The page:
Later casualties were much more severe and they could have been pilots of top Japanese training. It is not that there are no replenishments coming along, but all too often carrier air groups would become completely depleted - and when war advanced, it was nearly impossible to dent American aerial defense (including AA alone). Nothing wrong with that, as such, but the quantity of losses in AA looked like Mariana Turkey Shoot - almost every time.
So, there were remarkable amount of empty carriers around while in reality earlier Japanese aviation aircraft losses were due to losing the whole carriers, planes with them.

Actually, this is incorrect. There were two major Japanese carrier operations at the start of the war - Pearl Harbor and the Indian Ocean raid - where the opposition was weak, outclassed or surprised, or all of those. After that there were five where they faced significant opposition (although if we are talking strategic attrition, it is more appropriate to count Coral Sea and Midway together, so then four), and then the seventh was Leyte Gulf where they came with empty hangars. These four rounds in the middle not surprisingly correspond exactly to the major carrier battles.

1. The split battle of Coral Sea and Midway. This is split from the Japanese POV, though they did not plan it that way. Separate parts of the Japanese carrier force were engaged. Even the part that achieved a tactical victory (at Coral Sea) was out of the war for three months, without a carrier being sunk. Regarding Midway, the myth that the pilot force was mainly decimated by the sinking has long been disproved. Many pilots survived the sinkings; but of the ones that attacked the US carriers, few returned.

2. Eastern Solomons. Significant losses were taken despite the fact that neither of the Japanese fleet carriers was even hit.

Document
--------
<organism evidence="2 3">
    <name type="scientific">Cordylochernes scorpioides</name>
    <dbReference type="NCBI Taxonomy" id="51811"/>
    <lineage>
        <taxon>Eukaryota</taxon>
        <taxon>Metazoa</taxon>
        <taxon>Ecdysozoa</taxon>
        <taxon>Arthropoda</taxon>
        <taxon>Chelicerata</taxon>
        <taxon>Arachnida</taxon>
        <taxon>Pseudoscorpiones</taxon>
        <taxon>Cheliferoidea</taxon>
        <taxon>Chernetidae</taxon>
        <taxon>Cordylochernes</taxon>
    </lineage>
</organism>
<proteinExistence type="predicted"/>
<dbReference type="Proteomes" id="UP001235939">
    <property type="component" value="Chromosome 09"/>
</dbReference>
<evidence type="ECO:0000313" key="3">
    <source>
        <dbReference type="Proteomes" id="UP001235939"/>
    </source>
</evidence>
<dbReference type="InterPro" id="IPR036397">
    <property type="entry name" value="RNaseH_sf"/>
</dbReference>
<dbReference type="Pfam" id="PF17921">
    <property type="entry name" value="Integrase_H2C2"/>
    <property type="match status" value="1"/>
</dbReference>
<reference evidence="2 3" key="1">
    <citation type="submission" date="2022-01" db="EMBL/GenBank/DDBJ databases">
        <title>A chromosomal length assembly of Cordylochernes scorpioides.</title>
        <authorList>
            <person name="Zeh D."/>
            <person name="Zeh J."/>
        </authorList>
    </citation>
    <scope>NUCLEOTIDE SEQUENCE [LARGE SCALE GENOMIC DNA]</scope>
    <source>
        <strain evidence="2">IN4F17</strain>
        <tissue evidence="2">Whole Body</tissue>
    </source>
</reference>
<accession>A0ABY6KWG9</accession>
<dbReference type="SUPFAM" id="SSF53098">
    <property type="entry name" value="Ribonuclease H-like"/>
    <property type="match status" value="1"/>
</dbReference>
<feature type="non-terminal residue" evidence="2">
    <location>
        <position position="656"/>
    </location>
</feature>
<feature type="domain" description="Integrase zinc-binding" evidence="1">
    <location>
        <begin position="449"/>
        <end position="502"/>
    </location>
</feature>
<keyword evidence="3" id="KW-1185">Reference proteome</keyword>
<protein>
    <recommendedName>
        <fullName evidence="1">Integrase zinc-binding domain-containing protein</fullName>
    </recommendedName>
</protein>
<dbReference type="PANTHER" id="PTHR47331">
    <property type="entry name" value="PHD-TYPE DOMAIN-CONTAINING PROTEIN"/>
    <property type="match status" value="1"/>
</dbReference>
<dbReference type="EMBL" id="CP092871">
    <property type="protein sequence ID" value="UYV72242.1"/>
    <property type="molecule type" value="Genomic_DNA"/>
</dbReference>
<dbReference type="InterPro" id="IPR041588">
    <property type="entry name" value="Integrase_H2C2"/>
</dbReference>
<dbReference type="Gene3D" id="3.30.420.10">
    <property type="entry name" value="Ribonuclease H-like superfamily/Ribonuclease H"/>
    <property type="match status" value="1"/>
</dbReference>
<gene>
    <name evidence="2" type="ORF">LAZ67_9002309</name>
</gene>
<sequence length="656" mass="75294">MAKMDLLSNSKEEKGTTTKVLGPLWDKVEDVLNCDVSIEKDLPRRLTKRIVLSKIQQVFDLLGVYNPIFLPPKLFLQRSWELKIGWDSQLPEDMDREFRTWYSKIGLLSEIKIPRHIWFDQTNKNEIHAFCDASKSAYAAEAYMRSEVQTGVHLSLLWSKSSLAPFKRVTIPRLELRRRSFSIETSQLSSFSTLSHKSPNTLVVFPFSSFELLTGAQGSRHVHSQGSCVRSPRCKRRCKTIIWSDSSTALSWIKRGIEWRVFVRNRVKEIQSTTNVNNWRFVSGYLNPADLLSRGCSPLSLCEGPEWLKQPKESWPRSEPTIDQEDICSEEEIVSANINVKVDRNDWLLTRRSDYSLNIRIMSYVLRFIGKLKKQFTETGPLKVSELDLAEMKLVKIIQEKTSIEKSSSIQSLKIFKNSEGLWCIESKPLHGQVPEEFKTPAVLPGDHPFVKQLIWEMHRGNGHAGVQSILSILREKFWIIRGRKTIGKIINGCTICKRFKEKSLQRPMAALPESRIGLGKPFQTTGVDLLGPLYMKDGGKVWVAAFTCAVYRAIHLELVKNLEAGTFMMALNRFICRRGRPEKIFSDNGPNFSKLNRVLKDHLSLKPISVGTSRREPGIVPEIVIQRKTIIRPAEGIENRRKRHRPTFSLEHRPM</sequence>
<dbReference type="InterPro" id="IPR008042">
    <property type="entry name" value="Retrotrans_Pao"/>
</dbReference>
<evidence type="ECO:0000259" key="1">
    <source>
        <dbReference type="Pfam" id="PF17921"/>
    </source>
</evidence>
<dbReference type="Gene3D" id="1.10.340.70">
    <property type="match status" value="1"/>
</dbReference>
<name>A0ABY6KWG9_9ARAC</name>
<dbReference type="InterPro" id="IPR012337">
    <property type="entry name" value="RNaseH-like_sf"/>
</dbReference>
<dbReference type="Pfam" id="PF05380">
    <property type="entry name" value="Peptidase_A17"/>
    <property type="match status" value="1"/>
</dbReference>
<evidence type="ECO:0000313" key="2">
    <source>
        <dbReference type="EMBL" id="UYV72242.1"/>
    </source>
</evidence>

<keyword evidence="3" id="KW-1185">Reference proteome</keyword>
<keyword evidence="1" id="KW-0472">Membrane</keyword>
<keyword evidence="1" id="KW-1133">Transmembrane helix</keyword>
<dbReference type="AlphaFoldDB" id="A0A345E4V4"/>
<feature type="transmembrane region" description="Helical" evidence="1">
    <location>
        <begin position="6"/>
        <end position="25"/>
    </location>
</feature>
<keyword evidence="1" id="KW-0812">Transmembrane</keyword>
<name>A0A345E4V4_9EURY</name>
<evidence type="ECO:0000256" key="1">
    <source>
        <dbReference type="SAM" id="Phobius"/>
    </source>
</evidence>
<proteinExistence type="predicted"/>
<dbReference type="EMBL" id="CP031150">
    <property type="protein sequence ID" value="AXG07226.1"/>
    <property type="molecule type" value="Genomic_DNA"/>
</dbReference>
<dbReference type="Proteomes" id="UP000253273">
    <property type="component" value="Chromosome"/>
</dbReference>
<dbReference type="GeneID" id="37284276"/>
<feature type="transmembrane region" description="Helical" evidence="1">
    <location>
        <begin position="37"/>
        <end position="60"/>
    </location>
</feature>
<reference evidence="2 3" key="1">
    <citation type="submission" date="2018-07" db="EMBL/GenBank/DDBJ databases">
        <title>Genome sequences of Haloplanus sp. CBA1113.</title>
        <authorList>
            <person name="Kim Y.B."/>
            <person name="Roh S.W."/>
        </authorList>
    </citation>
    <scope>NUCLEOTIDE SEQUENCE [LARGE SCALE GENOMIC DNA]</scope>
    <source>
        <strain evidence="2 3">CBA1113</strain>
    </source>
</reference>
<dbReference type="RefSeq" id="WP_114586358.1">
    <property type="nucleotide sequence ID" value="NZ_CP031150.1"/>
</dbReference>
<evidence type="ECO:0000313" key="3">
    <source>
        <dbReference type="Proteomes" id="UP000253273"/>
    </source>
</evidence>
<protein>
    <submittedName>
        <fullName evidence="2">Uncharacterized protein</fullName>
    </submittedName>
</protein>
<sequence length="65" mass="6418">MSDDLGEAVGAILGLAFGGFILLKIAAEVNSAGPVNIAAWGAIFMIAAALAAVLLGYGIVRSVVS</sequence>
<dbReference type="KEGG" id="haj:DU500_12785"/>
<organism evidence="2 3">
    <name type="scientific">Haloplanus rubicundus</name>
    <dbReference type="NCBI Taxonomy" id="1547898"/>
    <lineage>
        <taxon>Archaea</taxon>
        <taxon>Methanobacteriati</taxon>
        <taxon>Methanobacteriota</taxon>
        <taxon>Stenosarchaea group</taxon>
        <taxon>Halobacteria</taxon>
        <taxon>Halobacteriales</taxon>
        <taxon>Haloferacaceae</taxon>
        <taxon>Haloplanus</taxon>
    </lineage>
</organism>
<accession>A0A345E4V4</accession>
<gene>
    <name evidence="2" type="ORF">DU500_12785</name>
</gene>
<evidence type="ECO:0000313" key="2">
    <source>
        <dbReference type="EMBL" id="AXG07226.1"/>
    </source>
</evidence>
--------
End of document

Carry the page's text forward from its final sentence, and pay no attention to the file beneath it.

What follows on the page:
3. Santa Cruz. After two months, the air component of the Japanese carrier force had been rebuilt after Eastern Solomons but at notably lower quality.

After Santa Cruz, the carrier air corps was rebuilt again, and then committed by land to the fighting in the Solomons in 1943, where it was ground down again. It was laboriously rebuilt a fourth time and not deployed before 1944.

I note that the US side did exactly the same - after Santa Cruz it did not commit carriers to a major operation for over a year, by which time it commanded overwhelming force already.

4. Philippine Sea. The Marianas Turkey Shoot - enough said.

5. Leyte Gulf - the Japanese carriers with essentially empty decks, in only the fifth major round of battle to which they were committed, despite a year separating some of these commitments. It should not be surprising if you get empty decks if you commit them that often by 1943 in the game.

Quote:

Pacific War misses the key feature of the war somewhat. It concentrates, and forces players to concentrate too much in the minor details of the war - or perhaps even the war itself.

I don't understand what that means.

Quote:
Most decision points hover around thinking of where to attack next, not because there is strategic need to do so, but because - well, it is nice to cover ground.

Well, apart from the fact that there is a strategic need to gain the oil production sites. Which were the strategic imperative that drove Japan to war, and made them choose the southern route. Once these are taken, indeed there are few clear strategic imperatives. Just as there were few in the real war, and many books have discussed how the Japanese foundered upon the indecisiveness created by this situation. Literally, working out what ground to grab so that the counteroffensives would be as difficult as possible was the main problem the Japanese faced. What your argument actually shows is that the game reflects the historical situation well.

I note that if you are only interested in those strategic imperatives, then either the Southern Conquests campaign scenario (which covers basically the whole grab for oil) or the short Strategic Scenario will give you those options in a fraction of the whole campaign.

Quote:
Realistically, because Japan has no way to win military victory over US, the entire focus should be in the strategic aspects instead. Logistics, resources, denial of advance and eventually slowing down the inevitable Japanese defeat.